Many observers are predicting that European elections later this month will usher a wave of populist representatives into the European Parliament. David Zahn, Head of European Fixed Income, Franklin Templeton Fixed Income Group, believes there may be a shift in political balance, but suggests the ability of extremists at either end of the political spectrum to dramatically alter the direction of the European Union is likely to be limited.
As investor attention in Europe focuses on European parliamentary elections later this month, there has been a lot of talk about a possible surge in populism and the likely impact on financial markets.
Our view is that there’ll be little change for markets, whatever the outcome.
For fixed income investors, the major themes in Europe over the past decade have been politics and monetary policy.
Nothing in the political field strikes us as likely to change enough to prompt the European Central Bank (ECB) to change its accommodative stance. We’d expect the ECB to remain in an accommodative mood for the foreseeable future. Our current estimate doesn’t see eurozone interest-rate hikes before 2022.
European Parliament Makeup
The European Parliament is already quite diverse in terms of the spread of political views represented. We don’t expect that to change dramatically after the elections, although there may be some shift in the balance.
We also don’t expect this election to alter the political paralysis in Europe. In fact, it could exacerbate it.
We’ll likely see more representation from populist and extremist parties than currently. As a result, European politics will probably get a lot noisier and we’d expect more volatility in discussions taking place in the European Parliament. That could prompt more uncertainty about European Union (EU) policy which could mean Europe continuing to stagnate if it can’t make the changes it wants.
But we don’t foresee a dramatic change in EU policy direction.
We would anticipate a lot more parties in the European Parliament will demand reform of the EU. In our view, Europe does need reform, but whether the new representation in the parliament will push for what we’d consider the right kind of reform remains to be seen.
In addition, new political leadership is expected across the main European bodies. In the coming months, there are due to be new presidents of the European Commission, European Council, the European Parliament and the ECB.
We’d expect those new presidents to be pragmatic in the face of the new political landscape. However, promising reform is a lot easier than delivering reform. Reforms are rarely welcomed by everyone.
If the far right does better than predicted and gains control of the parliament, that could spur more of a change, but Spain’s recent general election result suggests some commentators may be over-estimating the lure of the right-wing populism.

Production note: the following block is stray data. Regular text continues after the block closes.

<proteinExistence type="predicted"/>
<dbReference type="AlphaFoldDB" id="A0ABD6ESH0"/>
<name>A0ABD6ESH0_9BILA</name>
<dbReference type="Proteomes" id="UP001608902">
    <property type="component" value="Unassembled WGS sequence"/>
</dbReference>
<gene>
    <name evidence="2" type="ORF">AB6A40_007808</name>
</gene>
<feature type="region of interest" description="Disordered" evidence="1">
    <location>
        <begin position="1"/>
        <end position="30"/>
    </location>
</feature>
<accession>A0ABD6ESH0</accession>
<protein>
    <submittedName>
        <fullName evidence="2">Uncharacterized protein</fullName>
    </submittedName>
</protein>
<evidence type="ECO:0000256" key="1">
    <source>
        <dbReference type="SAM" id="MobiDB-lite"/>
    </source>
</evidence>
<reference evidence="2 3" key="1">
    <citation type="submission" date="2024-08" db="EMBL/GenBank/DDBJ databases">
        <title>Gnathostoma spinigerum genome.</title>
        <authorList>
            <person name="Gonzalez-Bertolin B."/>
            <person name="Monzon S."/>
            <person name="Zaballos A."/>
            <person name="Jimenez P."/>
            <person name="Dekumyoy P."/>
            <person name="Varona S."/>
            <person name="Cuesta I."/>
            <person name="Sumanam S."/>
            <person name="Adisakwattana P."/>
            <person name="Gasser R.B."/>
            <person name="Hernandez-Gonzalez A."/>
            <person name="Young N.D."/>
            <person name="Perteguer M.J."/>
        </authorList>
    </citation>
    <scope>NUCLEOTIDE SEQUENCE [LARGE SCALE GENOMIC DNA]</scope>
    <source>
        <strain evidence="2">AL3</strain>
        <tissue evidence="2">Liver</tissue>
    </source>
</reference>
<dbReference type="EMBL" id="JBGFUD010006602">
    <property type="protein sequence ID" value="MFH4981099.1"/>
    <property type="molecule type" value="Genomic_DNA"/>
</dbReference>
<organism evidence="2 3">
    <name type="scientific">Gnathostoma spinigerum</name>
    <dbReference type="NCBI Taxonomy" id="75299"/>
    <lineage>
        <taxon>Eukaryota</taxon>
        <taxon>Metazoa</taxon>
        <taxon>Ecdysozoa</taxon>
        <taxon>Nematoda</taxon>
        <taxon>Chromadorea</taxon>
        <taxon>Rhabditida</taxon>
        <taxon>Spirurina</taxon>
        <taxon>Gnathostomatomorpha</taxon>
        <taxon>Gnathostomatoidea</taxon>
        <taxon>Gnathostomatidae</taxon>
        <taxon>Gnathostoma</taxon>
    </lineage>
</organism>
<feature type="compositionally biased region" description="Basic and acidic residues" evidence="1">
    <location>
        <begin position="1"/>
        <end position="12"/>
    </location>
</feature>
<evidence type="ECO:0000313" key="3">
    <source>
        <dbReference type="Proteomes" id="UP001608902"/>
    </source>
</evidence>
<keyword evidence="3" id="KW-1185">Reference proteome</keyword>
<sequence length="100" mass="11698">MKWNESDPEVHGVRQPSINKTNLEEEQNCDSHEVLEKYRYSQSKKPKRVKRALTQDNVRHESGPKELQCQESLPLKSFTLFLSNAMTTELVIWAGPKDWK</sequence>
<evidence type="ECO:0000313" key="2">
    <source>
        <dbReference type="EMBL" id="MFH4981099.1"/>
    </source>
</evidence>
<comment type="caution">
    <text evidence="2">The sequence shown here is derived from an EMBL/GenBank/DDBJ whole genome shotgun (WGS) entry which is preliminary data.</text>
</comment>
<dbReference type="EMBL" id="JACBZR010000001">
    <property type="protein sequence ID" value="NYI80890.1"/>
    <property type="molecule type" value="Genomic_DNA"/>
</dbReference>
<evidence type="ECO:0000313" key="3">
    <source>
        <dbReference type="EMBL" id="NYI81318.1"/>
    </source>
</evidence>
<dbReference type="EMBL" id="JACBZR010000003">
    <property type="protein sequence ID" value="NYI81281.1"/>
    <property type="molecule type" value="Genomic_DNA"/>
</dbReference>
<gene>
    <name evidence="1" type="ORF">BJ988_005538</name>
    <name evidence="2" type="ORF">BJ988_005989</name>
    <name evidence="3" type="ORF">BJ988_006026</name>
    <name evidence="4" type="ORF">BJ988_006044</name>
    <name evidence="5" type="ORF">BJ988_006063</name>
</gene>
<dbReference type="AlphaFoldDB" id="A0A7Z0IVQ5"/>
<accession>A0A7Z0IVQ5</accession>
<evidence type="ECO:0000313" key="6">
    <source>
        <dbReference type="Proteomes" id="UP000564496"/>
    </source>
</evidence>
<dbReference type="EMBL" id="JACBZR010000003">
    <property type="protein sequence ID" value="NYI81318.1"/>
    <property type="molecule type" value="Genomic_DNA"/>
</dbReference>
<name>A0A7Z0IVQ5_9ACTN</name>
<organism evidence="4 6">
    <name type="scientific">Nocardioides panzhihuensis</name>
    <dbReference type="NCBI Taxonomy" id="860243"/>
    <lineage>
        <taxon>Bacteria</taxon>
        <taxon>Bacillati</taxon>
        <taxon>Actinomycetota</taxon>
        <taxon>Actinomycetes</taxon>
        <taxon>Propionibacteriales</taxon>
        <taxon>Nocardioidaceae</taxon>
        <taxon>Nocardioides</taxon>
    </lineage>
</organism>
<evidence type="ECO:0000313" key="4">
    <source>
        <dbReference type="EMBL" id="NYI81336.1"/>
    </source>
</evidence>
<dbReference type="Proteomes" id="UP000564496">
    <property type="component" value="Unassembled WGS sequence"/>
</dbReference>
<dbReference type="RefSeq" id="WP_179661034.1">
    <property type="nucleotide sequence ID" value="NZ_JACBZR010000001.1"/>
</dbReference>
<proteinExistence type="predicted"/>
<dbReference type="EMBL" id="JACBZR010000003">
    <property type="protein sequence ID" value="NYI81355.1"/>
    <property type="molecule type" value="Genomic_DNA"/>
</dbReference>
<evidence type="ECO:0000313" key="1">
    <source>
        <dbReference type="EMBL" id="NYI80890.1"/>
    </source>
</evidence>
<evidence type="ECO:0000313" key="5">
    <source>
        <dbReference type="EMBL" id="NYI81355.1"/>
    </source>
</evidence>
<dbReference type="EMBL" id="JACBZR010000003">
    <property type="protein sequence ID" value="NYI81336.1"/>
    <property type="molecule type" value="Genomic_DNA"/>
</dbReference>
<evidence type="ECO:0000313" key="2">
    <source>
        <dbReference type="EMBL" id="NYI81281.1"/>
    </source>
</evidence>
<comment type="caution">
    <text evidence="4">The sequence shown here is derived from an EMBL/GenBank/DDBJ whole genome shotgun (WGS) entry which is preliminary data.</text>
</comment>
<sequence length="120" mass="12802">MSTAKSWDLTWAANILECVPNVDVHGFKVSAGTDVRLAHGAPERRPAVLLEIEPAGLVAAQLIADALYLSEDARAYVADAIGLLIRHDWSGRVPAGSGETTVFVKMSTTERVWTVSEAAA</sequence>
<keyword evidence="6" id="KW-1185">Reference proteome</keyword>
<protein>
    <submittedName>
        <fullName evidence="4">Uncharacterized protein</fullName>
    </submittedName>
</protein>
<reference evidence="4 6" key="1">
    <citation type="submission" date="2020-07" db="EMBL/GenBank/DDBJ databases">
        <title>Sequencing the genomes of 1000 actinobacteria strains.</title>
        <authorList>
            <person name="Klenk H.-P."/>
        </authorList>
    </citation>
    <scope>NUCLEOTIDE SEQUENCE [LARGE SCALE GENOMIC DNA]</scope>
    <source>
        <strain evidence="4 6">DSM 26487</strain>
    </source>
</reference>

Still, one has to be careful about reading too much into past results as voters have often used European Parliament elections as an opportunity to register a protest vote.
The UK’s Role in the European Parliament
A further fly in the ointment is the fact that it seems as though the United Kingdom will participate in the European parliamentary election. But UK Members of the European Parliament (MEPs) will serve only until Brexit is finalized.
In the United Kingdom, the nascent Euroskeptic Brexit Party is polling very well at the expense of the Conservative Party. We’d expect Brexit Party MEPs to be quite disruptive to the EU’s political agenda.
Separately, we think another poor election performance could spell the end of Theresa May’s tenure as prime minister.
Spanish Election Results Reinforce our Positive View
In the light of the Spanish election result, we expect more of the same from Spain. We already thought it was one of the most interesting countries in Europe from an investor’s perspective. And the election result has reinforced that sense.
The country’s socialist party secured the most number of seats and we’d expect it to continue to run the country. That said, we don’t think it will be in a hurry to finalize a coalition government and believe it will wait until after the European parliamentary vote.
A lot of commentators have focused on the apparent success of the right-wing Vox party, which won 24 seats in the election. However, we’d note Vox didn’t perform as well as it had hoped.
From an investor’s perspective, we think the Spanish authorities’ fiscal focus recently has been positive. Spain is one of the fastest-growing countries in Europe, with gross domestic product (GDP) growing at an annual rate of more than 2% in the first quarter of 2019.1 Its debt-to-GDP has gone up somewhat but its budget deficit is under 3%.2
In our eyes, Spanish bonds are offering a significant premium over those of both France and Germany.
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All investments involve risks, including possible loss of principal. Bond prices generally move in the opposite direction of interest rates. Thus, as prices of bonds in an investment portfolio adjust to a rise in interest rates, the value of the portfolio may decline. Investments in foreign securities involve special risks including currency fluctuations, economic instability and political developments.
1. Source: Instituto Nacional de Estadística
2. Source: Eurostat
© Franklin Templeton Investments
© Franklin Templeton Investments
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